COLUMBIA, S.C. -- Nearly a half-century and at least 1,000 executions since it last happened in the United States, a white person was executed yesterday for killing a black.
Donald "Peewee" Gaskins was put to death in Columbia, S.C., early yesterday for the 1982 killing-for-hire of Rudolph Tyner, a fellow inmate and a black man who had himself been convicted '' of murder. The son of Tyner's victims hired Gaskins to kill Tyner, which he did by giving him a bomb disguised as a radio.
Not since 1944, when a Kansas man was executed for killing a black in an attempted robbery, has a white person in the United States received the death penalty for killing a black. No white has been executed in South Carolina for such a killing since 1880. The total number of executions in the state since that time is unclear, but 245 people have been sent to the state's electric chair since 1912.
Opponents of capital punishment have repeatedly charged that such disparities reflect persistent, systemic racism in the application of the death penalty. Gaskin's death in an electric chair seemed to some opponents to underscore just how rare it is in this country for a white to be executed for killing a black.
Gaskins had already been convicted of nine other murders, all of them of whites.
"That's apparently the sort of criminal record a white man needs to be executed for the murder of a black," said David Bruck, chief lawyer of the S.C. Office of Appellate Defense, who represents many death row inmates.
Although Gaskins was an avowed racist who said he killed Tyner in part because he was black, death penalty experts inside and outside South Carolina contended that race played little part in Gaskins' sentencing by a jury. The victim was
another inmate; any failure to impose the death penalty for killing another inmate would deprive the state of its only meaningful deterrent to prison killings.
"As a matter of state correctional policy, they had to give death in this case," said Richard Burr of the NAACP Legal Defense and Educational Fund Inc. in New York. "If you're going to let the families of murder victims murder their murderers, you've got a serious problem. The racial combinations mean very little in light of the kind of homicide it was."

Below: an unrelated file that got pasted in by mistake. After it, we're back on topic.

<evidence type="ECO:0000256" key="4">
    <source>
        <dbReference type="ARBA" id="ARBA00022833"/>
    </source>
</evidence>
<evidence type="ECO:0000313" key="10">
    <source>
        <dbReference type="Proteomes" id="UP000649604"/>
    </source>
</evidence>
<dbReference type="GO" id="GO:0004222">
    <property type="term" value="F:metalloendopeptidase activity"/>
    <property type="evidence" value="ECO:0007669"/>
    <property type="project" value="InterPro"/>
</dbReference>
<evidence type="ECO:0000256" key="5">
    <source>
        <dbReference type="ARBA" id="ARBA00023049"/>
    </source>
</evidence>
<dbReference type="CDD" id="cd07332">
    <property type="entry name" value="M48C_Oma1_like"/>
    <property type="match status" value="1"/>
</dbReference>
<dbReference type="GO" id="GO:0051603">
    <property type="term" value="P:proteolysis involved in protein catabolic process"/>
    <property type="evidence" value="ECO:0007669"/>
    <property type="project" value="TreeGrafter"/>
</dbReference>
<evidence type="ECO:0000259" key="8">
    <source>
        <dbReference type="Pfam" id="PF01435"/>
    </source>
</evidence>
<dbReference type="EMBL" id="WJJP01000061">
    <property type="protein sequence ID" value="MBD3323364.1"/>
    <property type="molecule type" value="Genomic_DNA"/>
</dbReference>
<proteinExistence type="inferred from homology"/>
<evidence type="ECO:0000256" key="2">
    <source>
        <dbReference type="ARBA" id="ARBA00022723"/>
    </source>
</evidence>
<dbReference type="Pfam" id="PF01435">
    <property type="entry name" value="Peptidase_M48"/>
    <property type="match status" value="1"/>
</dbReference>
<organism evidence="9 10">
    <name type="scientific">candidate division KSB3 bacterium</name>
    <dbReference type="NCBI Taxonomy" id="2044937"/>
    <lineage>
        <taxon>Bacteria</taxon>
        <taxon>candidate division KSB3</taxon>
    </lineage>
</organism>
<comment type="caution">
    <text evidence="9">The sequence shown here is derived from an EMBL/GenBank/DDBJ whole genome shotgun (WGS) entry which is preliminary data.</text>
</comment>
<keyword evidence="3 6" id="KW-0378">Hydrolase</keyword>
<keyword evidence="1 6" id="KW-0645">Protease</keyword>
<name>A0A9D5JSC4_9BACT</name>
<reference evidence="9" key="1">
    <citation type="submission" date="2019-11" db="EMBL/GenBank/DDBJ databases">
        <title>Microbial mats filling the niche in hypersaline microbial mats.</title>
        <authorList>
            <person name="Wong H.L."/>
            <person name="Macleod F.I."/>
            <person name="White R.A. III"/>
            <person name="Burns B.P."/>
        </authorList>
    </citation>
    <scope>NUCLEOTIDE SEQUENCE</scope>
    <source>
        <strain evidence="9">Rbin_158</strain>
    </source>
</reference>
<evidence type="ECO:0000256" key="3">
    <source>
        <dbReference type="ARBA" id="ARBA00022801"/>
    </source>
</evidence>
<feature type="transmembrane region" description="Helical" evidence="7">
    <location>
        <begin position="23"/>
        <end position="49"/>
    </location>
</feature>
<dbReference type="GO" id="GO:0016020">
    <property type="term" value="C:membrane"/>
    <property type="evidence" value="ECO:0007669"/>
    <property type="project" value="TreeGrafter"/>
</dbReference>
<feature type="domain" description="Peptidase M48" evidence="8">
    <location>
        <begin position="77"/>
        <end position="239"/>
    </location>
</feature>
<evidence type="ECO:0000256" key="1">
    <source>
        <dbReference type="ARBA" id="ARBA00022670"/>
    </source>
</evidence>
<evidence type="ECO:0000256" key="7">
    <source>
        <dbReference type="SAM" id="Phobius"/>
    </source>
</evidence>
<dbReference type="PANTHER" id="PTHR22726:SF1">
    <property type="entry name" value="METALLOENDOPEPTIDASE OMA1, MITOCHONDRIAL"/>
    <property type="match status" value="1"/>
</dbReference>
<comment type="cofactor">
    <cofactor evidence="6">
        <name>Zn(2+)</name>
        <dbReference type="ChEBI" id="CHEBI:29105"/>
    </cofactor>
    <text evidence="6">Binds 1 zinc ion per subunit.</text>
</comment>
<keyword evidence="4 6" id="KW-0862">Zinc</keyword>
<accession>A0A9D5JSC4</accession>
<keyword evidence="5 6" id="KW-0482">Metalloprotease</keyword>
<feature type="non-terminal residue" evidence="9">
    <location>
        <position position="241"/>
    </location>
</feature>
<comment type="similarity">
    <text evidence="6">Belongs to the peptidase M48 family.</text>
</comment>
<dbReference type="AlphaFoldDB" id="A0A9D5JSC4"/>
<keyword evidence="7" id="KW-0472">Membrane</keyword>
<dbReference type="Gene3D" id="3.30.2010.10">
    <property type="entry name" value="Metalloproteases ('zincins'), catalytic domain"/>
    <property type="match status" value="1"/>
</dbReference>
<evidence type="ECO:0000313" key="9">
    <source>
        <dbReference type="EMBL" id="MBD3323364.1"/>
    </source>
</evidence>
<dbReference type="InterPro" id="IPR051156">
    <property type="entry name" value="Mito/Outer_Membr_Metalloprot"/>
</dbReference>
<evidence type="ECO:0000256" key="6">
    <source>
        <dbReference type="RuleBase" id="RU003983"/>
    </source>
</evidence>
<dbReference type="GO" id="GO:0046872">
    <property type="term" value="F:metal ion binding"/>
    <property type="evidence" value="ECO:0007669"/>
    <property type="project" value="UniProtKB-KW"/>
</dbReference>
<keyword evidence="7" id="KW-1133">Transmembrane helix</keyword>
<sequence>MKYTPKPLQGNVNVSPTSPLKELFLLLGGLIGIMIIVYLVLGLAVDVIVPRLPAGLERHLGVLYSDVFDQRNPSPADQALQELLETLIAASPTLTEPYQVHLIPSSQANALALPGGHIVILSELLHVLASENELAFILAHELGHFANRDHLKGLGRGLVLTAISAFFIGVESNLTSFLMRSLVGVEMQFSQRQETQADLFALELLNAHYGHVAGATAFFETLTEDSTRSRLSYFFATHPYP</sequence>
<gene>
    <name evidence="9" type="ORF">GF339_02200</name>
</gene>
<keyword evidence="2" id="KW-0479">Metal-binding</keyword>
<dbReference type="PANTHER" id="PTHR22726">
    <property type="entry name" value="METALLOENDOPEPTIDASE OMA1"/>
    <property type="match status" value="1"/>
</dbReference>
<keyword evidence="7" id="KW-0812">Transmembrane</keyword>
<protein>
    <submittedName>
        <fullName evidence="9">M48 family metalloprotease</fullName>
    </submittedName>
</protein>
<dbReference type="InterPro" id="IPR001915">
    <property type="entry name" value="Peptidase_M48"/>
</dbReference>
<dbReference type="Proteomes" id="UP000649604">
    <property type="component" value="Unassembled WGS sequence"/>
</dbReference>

According to a 1989 study by a sociologist at the University of Florida of 15,978 executions in the United States or the American colonies since 1608, only 30 -- that is, one in every 533 -- were of whites who killed blacks. Several of the instances involved the murder of slaves and were, therefore, treated as economic crimes against slaveholders.
Since executions were resumed in the United States in 1977 after a decade-long hiatus, 42 of the 153 people executed have been blacks who killed whites; none had been of whites who killed blacks.
"The scandalous paucity of these cases, representing less than two-tenths of 1 percent of known executions, lends further support to the evidence that the death penalty in this country has been discriminatorily applied," wrote the sociologist Michael Radolet.
Statistics show that more than 90 percent of murders in the United States are intraracial -- that is, whites killing whites or blacks killing blacks. FBI statistics suggest that in the last three years, cases in which blacks killed whites were about twice as common as cases of whites killing blacks.
That would mean that about 3 percent of all murders in the United States are whites killing blacks, far more than the two-tenths of 1 percent of the executions of whites who killed blacks.